Common features in ASP.NET Core 2.1 WebApi: Documenting



Provide a list of the services that are offered, for each one, how to call them and the structure of the response that is returned is also an essential feature for a Web API.

In this article, we will talk about Swagger.

Swagger tools takes the hard work out of generating and maintaining your API docs, ensuring your documentation stays up-to-date as your API evolves.

The Swagger framework for ASP.NET Core is an open source implementation based on the OpenAPI specification born in 2010.


Download this package:

PM> Install-Package Swashbuckle.AspNetCore -Version 4.0.1

Configuring Startup.cs 

It’s pretty simple to configure and activate Swagger.

First let’s add Swagger in ConfigureServices method:

public void ConfigureServices(IServiceCollection services)
   services.AddSwaggerGen(c =>
      c.SwaggerDoc("v1", new Info { Title = "My API + profiler integrated on top left page", Version = "v1" });
      c.AddSecurityDefinition("Bearer", new ApiKeyScheme
         Description = "JWT Authorization header using the Bearer scheme. Example: \"Authorization: Bearer {token}\"",
         Name = "Authorization",
         In = "header",
         Type = "apiKey"
      c.AddSecurityRequirement(new Dictionary<string, IEnumerable<string>>
         { "Bearer", new string[] { } }

Adding the document needs only one line:

c.SwaggerDoc(“v1”, new Info { Title = “My API + profiler integrated on top left page”, Version = “v1” });

It defines only the version, and the title of the documentation.

The rest below is there only for enable Authorization with a bearer token. In this serie of article I’m using bearer token, so you can replicate everything I do in this serie if you follow the serie since the first article.

Now let’s activate the middleware that serves Swagger and the middleware that serves the Swagger UI:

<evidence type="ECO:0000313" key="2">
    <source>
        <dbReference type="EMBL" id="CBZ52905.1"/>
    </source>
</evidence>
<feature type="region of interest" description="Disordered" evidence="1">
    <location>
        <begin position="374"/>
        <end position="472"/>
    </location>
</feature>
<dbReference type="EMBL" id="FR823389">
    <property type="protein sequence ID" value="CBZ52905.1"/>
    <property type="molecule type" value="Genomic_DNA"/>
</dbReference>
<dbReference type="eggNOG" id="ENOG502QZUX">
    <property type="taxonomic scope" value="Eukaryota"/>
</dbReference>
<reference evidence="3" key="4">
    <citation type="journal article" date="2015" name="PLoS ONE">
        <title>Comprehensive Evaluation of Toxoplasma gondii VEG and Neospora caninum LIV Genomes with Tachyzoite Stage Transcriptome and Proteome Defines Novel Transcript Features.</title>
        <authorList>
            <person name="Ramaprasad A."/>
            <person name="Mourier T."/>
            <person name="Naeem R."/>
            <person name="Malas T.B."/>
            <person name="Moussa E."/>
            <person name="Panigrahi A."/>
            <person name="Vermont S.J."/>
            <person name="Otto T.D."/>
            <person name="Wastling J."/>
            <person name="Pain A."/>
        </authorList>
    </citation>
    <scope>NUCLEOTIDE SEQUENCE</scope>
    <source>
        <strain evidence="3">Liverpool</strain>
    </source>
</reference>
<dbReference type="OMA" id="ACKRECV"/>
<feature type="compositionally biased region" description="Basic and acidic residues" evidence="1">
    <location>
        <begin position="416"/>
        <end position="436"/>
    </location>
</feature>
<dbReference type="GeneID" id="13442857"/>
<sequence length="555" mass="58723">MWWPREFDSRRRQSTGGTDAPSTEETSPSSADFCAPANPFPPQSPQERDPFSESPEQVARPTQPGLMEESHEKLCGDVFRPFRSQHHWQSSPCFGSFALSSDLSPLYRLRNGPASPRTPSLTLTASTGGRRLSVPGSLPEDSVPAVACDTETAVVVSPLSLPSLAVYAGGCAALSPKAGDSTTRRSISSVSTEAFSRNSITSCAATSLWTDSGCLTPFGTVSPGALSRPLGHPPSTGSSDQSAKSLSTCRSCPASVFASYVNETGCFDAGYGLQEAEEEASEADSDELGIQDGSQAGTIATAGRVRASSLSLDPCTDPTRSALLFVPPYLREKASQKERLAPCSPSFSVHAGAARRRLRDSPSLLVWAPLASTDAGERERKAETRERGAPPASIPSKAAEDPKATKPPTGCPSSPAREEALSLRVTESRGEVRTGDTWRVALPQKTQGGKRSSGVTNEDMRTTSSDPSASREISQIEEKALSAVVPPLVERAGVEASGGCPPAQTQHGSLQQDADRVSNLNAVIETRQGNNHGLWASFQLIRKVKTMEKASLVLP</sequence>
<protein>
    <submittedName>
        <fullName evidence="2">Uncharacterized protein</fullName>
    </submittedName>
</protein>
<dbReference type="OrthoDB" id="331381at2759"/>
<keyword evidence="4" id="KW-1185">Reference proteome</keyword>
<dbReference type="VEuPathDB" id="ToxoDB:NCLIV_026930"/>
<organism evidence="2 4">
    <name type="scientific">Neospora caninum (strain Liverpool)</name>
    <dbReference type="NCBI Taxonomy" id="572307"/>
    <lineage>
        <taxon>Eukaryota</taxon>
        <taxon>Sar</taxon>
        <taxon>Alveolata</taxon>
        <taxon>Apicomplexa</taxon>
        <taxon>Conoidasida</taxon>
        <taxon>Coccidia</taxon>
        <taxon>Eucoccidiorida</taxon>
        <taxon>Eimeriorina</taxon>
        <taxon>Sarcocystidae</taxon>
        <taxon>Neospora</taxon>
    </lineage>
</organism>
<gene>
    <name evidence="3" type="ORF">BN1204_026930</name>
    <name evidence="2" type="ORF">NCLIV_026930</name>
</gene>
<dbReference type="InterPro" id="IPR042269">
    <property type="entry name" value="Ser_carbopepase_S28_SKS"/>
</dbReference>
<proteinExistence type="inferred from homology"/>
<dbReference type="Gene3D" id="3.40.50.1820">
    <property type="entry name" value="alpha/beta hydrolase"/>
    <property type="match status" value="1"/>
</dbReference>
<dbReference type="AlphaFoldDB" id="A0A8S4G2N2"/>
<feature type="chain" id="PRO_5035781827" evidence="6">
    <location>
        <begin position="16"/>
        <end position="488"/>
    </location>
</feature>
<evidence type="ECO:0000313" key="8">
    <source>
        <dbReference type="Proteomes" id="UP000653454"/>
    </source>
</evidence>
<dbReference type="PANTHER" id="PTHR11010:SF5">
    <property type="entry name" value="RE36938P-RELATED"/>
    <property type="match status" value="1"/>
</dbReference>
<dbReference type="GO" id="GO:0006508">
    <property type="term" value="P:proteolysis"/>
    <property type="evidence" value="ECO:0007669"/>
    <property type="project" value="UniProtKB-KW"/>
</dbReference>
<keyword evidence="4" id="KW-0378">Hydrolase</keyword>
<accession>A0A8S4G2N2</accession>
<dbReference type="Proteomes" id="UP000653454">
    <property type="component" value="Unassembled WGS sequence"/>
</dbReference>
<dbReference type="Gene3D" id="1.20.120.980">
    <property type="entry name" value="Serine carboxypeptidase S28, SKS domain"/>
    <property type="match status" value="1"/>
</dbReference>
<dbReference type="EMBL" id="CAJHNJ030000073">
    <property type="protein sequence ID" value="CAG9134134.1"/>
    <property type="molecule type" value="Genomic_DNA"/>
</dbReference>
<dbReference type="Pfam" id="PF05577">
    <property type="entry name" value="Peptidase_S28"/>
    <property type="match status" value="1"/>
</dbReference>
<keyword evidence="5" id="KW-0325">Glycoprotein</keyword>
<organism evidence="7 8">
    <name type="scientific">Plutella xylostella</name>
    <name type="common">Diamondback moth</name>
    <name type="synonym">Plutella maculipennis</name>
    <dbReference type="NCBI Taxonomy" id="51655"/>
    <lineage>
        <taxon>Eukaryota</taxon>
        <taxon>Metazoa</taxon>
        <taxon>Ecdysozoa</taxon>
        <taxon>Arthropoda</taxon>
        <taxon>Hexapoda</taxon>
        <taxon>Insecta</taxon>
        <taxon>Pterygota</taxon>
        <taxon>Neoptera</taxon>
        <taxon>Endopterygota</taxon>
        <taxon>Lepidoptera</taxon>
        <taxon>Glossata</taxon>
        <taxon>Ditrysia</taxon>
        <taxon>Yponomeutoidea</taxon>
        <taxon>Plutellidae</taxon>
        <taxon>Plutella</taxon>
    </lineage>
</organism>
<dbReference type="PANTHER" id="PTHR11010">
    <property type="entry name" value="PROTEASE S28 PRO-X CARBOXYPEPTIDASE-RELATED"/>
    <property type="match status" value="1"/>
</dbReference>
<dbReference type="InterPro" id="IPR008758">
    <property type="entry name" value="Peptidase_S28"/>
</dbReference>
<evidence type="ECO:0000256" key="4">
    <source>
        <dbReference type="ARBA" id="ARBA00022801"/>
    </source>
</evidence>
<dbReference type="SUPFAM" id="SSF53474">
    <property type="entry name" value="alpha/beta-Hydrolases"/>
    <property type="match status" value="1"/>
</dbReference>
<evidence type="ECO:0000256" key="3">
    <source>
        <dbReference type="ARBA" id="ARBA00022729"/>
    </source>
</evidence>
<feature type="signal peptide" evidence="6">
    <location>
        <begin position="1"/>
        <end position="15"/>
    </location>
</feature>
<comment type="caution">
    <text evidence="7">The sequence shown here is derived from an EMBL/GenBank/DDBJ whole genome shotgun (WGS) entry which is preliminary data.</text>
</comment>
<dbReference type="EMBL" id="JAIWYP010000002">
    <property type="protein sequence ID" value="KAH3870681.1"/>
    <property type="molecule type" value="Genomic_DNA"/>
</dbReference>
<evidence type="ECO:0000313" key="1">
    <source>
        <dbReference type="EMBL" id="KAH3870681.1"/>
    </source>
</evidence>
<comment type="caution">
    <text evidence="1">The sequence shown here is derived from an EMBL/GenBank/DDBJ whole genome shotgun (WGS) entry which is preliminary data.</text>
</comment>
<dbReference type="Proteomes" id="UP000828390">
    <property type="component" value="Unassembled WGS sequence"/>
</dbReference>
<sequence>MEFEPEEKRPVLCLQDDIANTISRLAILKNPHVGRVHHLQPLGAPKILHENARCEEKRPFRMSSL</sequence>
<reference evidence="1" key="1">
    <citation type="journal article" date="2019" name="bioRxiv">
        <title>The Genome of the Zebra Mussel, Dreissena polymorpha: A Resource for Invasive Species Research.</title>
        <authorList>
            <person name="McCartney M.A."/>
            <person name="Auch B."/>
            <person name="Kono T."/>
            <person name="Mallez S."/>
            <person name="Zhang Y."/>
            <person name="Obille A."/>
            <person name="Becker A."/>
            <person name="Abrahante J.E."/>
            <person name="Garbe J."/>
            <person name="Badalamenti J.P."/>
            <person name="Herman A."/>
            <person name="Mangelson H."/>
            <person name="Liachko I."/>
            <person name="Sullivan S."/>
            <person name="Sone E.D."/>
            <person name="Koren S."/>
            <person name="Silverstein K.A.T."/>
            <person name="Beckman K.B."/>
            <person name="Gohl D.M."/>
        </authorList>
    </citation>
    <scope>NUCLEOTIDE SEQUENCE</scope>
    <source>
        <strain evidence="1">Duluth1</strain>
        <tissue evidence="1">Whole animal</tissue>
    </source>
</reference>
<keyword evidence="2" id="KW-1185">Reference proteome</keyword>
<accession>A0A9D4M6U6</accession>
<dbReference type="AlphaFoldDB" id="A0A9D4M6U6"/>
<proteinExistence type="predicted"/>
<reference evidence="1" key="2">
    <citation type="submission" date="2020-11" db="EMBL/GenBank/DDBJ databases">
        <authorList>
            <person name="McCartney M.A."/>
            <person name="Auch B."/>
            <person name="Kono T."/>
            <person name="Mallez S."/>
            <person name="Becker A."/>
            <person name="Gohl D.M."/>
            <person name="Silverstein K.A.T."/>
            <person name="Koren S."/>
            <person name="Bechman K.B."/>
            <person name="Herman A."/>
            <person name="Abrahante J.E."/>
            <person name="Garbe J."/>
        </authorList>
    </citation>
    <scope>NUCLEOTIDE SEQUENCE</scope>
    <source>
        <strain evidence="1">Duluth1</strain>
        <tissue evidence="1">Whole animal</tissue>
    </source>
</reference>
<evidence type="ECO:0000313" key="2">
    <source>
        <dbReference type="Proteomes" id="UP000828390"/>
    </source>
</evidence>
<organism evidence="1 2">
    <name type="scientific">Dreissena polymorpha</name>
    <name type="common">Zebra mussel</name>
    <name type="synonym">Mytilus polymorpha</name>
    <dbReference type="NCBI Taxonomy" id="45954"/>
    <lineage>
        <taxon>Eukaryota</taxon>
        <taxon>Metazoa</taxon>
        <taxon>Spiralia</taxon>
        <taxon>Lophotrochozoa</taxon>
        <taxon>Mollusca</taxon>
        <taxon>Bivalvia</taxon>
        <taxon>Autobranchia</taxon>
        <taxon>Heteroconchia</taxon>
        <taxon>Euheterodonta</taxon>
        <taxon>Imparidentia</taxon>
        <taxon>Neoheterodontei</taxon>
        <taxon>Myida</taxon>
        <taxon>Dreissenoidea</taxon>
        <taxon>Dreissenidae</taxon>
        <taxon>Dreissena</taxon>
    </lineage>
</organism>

// Enable middleware to serve generated Swagger as a JSON endpoint.

// Enable middleware to serve swagger-ui (HTML, JS, CSS, etc.), 
app.UseSwaggerUI(c =>
   c.RoutePrefix = "api-doc";
   c.SwaggerEndpoint("/swagger/v1/swagger.json", "My API V1");

I added here  a RoutePrefix named “api-doc” in order to build a friendly Url when you want to display the Swagger UI.


Now if we run the WebApi Swagger UI page, it should look like this:

We have the title as we typed it ine the Startup configurations, our routes as documentation and the Authorize button.

Let’s try now to test a route with the Authorization, because our routes are protected with a Bearer Token.

Set up the token value

Open the popup after clicking on the Authorize button and set up the value like this: bearer “Your token”:

Then press Authorize button again in the popup:

Calling the route

Like the picture below, the call should succeed:


You saw how to add easily documentation in your WebApi.

That’s a nice feature to have when you create a WebAPI.

I hope you will now have the reflex to add it to your WebApis 😉

Written by


Anthony is a specialist in Web technologies (14 years of experience), in particular Microsoft .NET and learns the Cloud Azure platform. He has received twice the Microsoft MVP award and he is also certified Microsoft MCSD and Azure Fundamentals.
%d bloggers like this: